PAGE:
News: October 2010 DT Notes

* Kathy Landau has been appointed executive director for the National Dance Institute. Landau, the parent of two NDI dancers, was previously president and founder of branding and design firm KL Concepts, Inc.


* In July, Tauna Hunter, chair of the Mercyhurst College dance department, received the Dance Artist Teacher’s Award at the Chautauqua Institution, a center for the arts, education, religion and recreation in Chautauqua, NY. 


* Patrick Armand has joined the staff of the San Francisco Ballet School as the trainee program principal. He conducts training for the pre-professional students, rehearses repertory and oversees their performances. Armand previously danced with the Ballet Theatre Français and Boston Ballet and has been the director of the Studio Ballet Colette Armand in Marseille since 2002.


* The 12th annual National Dance Education Organization Conference takes place October 20–24 in cooperation with Arizona Dance Education Organization and the Herberger Institute School of Dance at Arizona State University. The five-day conference for dance teachers in Tempe, AZ, includes events such as 92nd Street Y Dance Education Laboratory seminars on using digital tools in the classroom; technique and repertory classes with DT Lifetime Achievement Award winner Bill Evans; and workshops in flamenco and Native American hoop dance. Info and registration online:


* The Performing Arts Recovery Initiative, a grant program sponsored by the Open Society Foundations and managed by the Fund for the City of New York, has announced that $11 million in grants will go to 79 nonprofit music, theater and dance groups in New York City. Groups were chosen based on their artistic work, youth educational programs, employment of artists and contributions to NYC’s cultural life. Dance groups receiving grants include Ballet Hispanico, Mark Morris Dance Group and Dance Theatre of Harlem. Info:


Photo: Kathy Landau (courtesy of NDI)

Teaching Tips
A 2019 Dancewave training. Photo by Effy Grey, courtesy Dancewave

By now, most dance educators hopefully understand that they have a responsibility to address racism in the studio. But knowing that you need to be actively cultivating racial equity isn't the same thing as knowing how to do so.

Of course, there's no easy answer, and no perfect approach. As social justice advocate David King emphasized at a recent interactive webinar, "Cultivating Racial Equity in the Classroom," this work is never-ending. The event, hosted by Dancewave (which just launched a new racial-equity curriculum) was a good starting point, though, and offered some helpful takeaways for dance educators committed to racial justice.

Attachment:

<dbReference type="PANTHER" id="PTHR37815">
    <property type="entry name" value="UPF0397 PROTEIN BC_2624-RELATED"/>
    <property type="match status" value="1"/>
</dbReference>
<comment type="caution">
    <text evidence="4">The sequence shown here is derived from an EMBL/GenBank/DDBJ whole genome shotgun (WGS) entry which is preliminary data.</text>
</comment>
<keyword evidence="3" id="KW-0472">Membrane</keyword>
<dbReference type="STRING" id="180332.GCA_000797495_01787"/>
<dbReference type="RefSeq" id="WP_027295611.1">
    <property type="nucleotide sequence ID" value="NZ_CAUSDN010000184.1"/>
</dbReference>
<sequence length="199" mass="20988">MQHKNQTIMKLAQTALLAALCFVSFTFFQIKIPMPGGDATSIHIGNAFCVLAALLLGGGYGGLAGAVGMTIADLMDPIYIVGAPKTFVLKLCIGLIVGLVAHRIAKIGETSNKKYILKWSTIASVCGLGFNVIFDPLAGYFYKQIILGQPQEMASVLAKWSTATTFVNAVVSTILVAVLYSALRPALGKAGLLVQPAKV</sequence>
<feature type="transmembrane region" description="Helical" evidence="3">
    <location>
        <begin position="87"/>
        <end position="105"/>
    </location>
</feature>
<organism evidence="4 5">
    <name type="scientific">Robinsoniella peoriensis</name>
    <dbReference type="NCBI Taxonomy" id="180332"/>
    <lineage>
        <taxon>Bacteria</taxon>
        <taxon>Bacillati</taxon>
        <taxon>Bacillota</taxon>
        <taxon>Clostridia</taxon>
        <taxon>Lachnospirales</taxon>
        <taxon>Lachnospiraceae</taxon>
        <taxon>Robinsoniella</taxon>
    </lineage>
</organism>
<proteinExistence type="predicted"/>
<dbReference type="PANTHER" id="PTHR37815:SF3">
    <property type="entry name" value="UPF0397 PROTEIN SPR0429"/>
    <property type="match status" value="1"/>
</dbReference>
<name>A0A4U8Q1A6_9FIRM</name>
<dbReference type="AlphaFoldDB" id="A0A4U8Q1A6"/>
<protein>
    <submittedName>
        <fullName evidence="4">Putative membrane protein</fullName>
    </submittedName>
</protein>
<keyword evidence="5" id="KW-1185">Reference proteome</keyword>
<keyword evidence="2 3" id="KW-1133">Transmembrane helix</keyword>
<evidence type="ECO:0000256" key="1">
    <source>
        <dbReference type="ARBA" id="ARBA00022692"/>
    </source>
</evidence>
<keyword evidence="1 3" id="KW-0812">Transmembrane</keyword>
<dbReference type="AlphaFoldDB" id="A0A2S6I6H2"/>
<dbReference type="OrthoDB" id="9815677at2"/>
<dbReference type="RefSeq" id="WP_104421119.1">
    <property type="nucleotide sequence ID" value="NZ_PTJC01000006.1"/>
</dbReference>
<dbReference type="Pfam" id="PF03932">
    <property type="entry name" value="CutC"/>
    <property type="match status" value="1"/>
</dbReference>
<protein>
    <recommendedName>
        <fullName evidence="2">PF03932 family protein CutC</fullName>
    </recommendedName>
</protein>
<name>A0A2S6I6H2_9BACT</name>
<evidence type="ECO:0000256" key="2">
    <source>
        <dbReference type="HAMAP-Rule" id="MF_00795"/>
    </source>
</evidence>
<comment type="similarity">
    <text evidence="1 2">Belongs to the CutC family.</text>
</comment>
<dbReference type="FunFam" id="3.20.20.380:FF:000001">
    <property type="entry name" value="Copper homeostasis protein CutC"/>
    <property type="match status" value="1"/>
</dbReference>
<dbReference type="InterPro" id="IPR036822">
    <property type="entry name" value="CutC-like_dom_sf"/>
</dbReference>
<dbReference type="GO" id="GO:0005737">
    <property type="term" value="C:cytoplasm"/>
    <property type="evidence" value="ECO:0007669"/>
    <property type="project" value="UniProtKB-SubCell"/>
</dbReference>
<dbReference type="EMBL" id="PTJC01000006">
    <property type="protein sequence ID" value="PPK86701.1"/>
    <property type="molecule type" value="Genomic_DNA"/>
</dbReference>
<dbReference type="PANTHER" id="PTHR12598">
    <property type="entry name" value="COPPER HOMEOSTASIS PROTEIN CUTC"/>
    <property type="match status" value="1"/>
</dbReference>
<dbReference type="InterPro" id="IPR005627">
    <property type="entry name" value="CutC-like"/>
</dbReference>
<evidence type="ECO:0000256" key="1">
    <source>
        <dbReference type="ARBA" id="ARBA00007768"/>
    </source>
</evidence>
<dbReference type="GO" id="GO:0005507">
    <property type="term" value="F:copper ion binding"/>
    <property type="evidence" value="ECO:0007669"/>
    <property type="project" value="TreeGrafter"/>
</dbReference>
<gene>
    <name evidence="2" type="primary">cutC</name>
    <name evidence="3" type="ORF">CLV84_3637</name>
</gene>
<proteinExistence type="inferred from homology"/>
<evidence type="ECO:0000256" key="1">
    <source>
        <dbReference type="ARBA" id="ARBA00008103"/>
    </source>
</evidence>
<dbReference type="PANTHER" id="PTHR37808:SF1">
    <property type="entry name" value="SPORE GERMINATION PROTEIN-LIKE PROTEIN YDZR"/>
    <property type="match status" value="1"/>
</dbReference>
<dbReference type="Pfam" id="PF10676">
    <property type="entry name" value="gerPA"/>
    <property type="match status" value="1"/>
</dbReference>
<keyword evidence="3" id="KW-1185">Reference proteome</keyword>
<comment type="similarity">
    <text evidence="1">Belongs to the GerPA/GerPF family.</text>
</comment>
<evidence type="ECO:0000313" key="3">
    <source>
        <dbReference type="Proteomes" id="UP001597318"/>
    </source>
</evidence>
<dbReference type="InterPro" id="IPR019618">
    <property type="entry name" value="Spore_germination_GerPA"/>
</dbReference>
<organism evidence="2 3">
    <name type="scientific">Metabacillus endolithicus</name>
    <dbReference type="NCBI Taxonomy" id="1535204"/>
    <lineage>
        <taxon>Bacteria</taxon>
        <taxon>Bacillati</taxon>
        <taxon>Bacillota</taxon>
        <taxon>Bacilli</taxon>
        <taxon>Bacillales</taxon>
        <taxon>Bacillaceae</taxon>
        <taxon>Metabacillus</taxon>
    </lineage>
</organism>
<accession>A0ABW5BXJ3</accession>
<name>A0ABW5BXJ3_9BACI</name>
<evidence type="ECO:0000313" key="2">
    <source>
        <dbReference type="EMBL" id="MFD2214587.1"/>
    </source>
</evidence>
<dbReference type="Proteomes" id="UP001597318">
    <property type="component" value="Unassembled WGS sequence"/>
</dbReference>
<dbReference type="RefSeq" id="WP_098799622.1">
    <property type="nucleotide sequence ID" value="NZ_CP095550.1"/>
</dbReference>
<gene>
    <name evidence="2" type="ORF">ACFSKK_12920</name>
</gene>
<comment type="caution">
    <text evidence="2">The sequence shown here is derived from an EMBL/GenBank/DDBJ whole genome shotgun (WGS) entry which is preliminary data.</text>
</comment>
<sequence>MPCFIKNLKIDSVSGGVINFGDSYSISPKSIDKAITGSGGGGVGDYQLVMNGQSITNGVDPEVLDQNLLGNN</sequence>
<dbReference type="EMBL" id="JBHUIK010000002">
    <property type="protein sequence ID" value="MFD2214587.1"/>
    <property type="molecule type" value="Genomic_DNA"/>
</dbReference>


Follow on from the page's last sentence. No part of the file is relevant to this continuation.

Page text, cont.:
Keep reading... Show less
Higher Ed
The author, Robyn Watson. Photo courtesy Watson

Recently, I posted a thread of tweets elucidating the lack of respect for tap dance in college dance programs, and arguing that it should be a requirement for dance majors.

According to, out of the 30 top-ranked college dance programs in the U.S., tap dance is offered at 19 of them, but only one school requires majors to take more than a beginner course—Oklahoma City University. Many prestigious dance programs, like the ones at NYU Tisch School of the Arts and SUNY Purchase, don't offer a single course in tap dance.

Keep reading... Show less
Teaching Tips
Getty Images

After months of lockdowns and virtual learning, many studios across the country are opening their doors and returning to in-person classes. Teachers and students alike have likely been chomping at the bit in anticipation of the return of dance-class normalcy that doesn't require a reliable internet connection or converting your living room into a dance space.

But along with the back-to-school excitement, dancers might be feeling rusty from being away from the studio for so long. A loss of flexibility, strength and stamina is to be expected, not to mention emotional fatigue from all of the uncertainty and reacclimating to social activities.

So as much as everyone wants to get back to normal—teachers and studio owners included—erring on the side of caution with your dancers' training will be the most beneficial approach in the long run.

Keep reading... Show less

Get Dance Business Weekly in your inbox

Sign Up Used in accordance with our Privacy Policy.